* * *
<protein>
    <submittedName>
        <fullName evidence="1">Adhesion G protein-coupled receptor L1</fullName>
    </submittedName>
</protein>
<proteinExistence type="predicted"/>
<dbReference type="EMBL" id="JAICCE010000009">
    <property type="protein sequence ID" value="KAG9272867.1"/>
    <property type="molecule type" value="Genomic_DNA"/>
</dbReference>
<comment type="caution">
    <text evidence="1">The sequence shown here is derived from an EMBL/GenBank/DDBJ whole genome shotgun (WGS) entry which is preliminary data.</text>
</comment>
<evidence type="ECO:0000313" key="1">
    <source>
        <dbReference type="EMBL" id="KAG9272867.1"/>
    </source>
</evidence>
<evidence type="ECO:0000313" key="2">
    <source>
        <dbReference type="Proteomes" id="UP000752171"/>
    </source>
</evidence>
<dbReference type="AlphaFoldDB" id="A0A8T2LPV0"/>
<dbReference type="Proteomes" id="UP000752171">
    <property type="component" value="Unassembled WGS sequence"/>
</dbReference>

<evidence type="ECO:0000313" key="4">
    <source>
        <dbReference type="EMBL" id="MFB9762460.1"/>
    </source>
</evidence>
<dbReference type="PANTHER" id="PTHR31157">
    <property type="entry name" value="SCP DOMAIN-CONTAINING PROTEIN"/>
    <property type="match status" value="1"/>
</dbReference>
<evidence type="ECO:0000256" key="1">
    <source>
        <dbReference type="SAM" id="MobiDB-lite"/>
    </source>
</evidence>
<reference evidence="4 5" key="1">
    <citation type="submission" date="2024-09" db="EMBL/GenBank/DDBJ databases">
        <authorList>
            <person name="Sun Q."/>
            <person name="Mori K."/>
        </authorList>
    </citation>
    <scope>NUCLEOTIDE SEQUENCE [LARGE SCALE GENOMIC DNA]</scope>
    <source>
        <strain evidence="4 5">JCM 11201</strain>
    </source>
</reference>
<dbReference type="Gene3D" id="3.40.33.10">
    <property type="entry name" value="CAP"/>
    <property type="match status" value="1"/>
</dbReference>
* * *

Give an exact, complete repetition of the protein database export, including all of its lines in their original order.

<protein>
    <submittedName>
        <fullName evidence="1">Adhesion G protein-coupled receptor L1</fullName>
    </submittedName>
</protein>
<proteinExistence type="predicted"/>
<dbReference type="EMBL" id="JAICCE010000009">
    <property type="protein sequence ID" value="KAG9272867.1"/>
    <property type="molecule type" value="Genomic_DNA"/>
</dbReference>
<comment type="caution">
    <text evidence="1">The sequence shown here is derived from an EMBL/GenBank/DDBJ whole genome shotgun (WGS) entry which is preliminary data.</text>
</comment>
<evidence type="ECO:0000313" key="1">
    <source>
        <dbReference type="EMBL" id="KAG9272867.1"/>
    </source>
</evidence>
<evidence type="ECO:0000313" key="2">
    <source>
        <dbReference type="Proteomes" id="UP000752171"/>
    </source>
</evidence>
<dbReference type="AlphaFoldDB" id="A0A8T2LPV0"/>
<dbReference type="Proteomes" id="UP000752171">
    <property type="component" value="Unassembled WGS sequence"/>
</dbReference>

<evidence type="ECO:0000313" key="4">
    <source>
        <dbReference type="EMBL" id="MFB9762460.1"/>
    </source>
</evidence>
<dbReference type="PANTHER" id="PTHR31157">
    <property type="entry name" value="SCP DOMAIN-CONTAINING PROTEIN"/>
    <property type="match status" value="1"/>
</dbReference>
<evidence type="ECO:0000256" key="1">
    <source>
        <dbReference type="SAM" id="MobiDB-lite"/>
    </source>
</evidence>
<reference evidence="4 5" key="1">
    <citation type="submission" date="2024-09" db="EMBL/GenBank/DDBJ databases">
        <authorList>
            <person name="Sun Q."/>
            <person name="Mori K."/>
        </authorList>
    </citation>
    <scope>NUCLEOTIDE SEQUENCE [LARGE SCALE GENOMIC DNA]</scope>
    <source>
        <strain evidence="4 5">JCM 11201</strain>
    </source>
</reference>
<dbReference type="Gene3D" id="3.40.33.10">
    <property type="entry name" value="CAP"/>
    <property type="match status" value="1"/>
</dbReference>